Manchester Metropolitan University's Research Repository

    The Legacy of a Cultural Elite: The British Olympic Association

    Day, David ORCID logoORCID: https://orcid.org/0000-0002-6511-1014 and Stoklasa, Jana (2020) The Legacy of a Cultural Elite: The British Olympic Association. Historia, questoes & debates : revista da Associacao Paranaense de Historia, 68 (2). pp. 229-248. ISSN 0100-6932

    Published Version
    Available under License Creative Commons Attribution Non-commercial Share Alike.

    Download (335kB) | Preview


    Changes in the State’s attitudes towards intervention in elite sport, particularly its willingness to invest through the National Lottery after 1996, resulted in Britain rising from thirty-sixth in the Olympic table in 1996 to second place in 2016. Government involvement marked a turning point for many long-established British sporting traditions and this paper examines a significant influence on these traditions, the British Olympic Association (BOA), and its propagation of amateurism, an intangible cultural heritage (ICH) generated by the cultural elites who formed and subsequently controlled the BOA. Cultural elites have the capacity to shape societal values through the application of their own principles and their creation of an ICH is considered here through a case study that exposes the power relations that operate when considering heritage as a cultural transmission process. The authors highlight the functioning of an elitist circle, a ‘cultural heritage elite’, by exploring how a sporting aristocracy used their cultural power to impose their own hegemonic vision of how sport should be managed and played, resulting in a long-lasting ICH predicated on the principles of amateurism and the importance of the volunteer. This paper draws on a range of archives, including BOA records from the Olympic Study Centre in Lausanne, to illustrate the impact of this upper-class cultural elite on the development of Olympic sport in Britain and to demonstrate how they retained control for nearly a century before bureaucratic rationalization reduced their power and influence, although the authors also conclude that their legacy of class interests still resonates.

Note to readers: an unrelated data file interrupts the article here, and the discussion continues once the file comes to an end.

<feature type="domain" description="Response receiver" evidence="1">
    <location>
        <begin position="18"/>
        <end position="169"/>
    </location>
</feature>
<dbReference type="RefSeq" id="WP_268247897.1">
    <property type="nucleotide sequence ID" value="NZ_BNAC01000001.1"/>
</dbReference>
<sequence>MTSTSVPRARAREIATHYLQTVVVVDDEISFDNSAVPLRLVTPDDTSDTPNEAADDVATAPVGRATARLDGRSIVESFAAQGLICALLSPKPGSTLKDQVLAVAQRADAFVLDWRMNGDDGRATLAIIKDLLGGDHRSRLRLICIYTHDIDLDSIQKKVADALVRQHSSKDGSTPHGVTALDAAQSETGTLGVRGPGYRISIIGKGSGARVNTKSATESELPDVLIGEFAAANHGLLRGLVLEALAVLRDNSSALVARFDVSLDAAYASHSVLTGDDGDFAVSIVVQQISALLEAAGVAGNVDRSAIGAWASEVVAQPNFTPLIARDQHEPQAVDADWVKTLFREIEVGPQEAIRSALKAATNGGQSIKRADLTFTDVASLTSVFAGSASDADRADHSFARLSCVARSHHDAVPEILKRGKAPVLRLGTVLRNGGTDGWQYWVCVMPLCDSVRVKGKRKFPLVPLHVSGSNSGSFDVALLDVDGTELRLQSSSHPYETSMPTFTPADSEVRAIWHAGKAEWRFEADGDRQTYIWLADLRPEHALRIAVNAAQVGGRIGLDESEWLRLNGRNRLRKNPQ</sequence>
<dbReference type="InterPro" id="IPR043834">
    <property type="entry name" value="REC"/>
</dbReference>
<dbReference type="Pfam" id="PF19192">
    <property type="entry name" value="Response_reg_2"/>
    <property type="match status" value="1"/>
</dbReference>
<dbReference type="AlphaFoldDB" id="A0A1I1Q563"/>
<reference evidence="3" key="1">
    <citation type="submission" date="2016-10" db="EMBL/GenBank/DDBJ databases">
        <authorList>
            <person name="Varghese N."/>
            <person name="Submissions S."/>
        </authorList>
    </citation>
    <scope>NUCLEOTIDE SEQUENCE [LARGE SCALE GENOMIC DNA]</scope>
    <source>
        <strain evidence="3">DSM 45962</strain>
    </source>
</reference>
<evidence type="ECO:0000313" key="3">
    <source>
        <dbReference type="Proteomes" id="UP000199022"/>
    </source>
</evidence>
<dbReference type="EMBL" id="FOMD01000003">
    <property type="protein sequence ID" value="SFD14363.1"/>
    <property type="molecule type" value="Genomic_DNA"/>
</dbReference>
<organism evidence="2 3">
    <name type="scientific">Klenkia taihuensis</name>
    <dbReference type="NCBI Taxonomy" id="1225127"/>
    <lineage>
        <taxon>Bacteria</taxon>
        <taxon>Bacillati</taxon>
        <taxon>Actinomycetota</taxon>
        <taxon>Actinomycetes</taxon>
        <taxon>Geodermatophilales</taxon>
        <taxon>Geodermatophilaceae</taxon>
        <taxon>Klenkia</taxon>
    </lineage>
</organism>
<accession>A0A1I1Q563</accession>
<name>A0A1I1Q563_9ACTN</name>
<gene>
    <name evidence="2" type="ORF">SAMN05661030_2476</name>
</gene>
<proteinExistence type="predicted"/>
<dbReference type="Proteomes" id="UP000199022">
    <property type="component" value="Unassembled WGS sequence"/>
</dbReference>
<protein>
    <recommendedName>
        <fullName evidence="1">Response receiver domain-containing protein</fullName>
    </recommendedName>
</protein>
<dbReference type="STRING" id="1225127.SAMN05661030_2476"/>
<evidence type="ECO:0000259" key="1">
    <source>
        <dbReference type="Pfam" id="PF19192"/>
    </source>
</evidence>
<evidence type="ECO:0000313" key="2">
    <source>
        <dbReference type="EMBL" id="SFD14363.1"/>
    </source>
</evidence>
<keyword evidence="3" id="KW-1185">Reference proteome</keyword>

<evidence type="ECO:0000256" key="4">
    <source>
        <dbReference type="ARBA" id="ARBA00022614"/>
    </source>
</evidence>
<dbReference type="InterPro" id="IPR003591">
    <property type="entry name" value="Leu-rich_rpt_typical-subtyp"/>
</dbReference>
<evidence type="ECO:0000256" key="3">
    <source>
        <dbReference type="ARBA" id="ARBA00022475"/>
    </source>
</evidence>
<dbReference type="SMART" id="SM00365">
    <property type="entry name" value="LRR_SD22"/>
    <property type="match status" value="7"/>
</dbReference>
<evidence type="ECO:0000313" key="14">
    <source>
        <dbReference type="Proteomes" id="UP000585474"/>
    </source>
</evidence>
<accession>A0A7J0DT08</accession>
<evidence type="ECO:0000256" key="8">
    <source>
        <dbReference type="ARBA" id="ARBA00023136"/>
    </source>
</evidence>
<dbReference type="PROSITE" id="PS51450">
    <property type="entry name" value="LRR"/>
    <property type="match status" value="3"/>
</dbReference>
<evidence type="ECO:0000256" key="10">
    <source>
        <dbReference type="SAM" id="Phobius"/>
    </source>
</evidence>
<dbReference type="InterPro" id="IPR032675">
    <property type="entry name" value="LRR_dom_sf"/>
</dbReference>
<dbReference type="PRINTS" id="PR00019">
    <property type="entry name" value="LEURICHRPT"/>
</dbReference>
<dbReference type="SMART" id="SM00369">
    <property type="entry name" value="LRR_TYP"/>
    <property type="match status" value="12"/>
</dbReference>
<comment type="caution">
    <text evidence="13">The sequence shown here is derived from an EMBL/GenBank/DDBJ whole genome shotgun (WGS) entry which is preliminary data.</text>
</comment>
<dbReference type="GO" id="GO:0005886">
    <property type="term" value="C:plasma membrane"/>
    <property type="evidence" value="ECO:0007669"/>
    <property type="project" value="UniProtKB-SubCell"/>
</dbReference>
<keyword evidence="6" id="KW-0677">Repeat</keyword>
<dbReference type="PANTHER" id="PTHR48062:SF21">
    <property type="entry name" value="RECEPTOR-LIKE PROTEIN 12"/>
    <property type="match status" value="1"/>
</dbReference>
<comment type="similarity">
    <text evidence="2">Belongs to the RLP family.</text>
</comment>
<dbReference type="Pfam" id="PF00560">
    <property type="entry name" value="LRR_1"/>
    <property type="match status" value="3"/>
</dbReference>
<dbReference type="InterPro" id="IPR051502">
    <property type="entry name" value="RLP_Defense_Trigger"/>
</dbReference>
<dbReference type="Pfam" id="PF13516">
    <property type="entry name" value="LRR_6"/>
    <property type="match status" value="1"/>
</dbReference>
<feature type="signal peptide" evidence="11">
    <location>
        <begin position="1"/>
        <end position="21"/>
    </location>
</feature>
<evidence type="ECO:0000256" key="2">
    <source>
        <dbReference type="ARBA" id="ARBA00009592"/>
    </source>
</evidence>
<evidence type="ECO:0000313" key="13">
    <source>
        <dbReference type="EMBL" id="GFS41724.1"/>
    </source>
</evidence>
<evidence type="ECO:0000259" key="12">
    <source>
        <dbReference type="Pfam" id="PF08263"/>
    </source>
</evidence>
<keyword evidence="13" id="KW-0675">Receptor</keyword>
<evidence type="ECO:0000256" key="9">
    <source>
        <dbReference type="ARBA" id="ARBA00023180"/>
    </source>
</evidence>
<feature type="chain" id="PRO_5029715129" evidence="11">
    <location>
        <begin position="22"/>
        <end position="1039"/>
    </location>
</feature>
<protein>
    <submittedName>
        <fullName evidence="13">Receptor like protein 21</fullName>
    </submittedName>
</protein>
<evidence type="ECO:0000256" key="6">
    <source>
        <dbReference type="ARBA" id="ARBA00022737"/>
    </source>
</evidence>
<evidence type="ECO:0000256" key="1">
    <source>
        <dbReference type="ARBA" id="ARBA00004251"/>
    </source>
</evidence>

Impact and Reach


    Activity Overview
    6 month trend
    6 month trend

    Additional statistics for this dataset are available via IRStats2.


    Repository staff only

    Edit record Edit record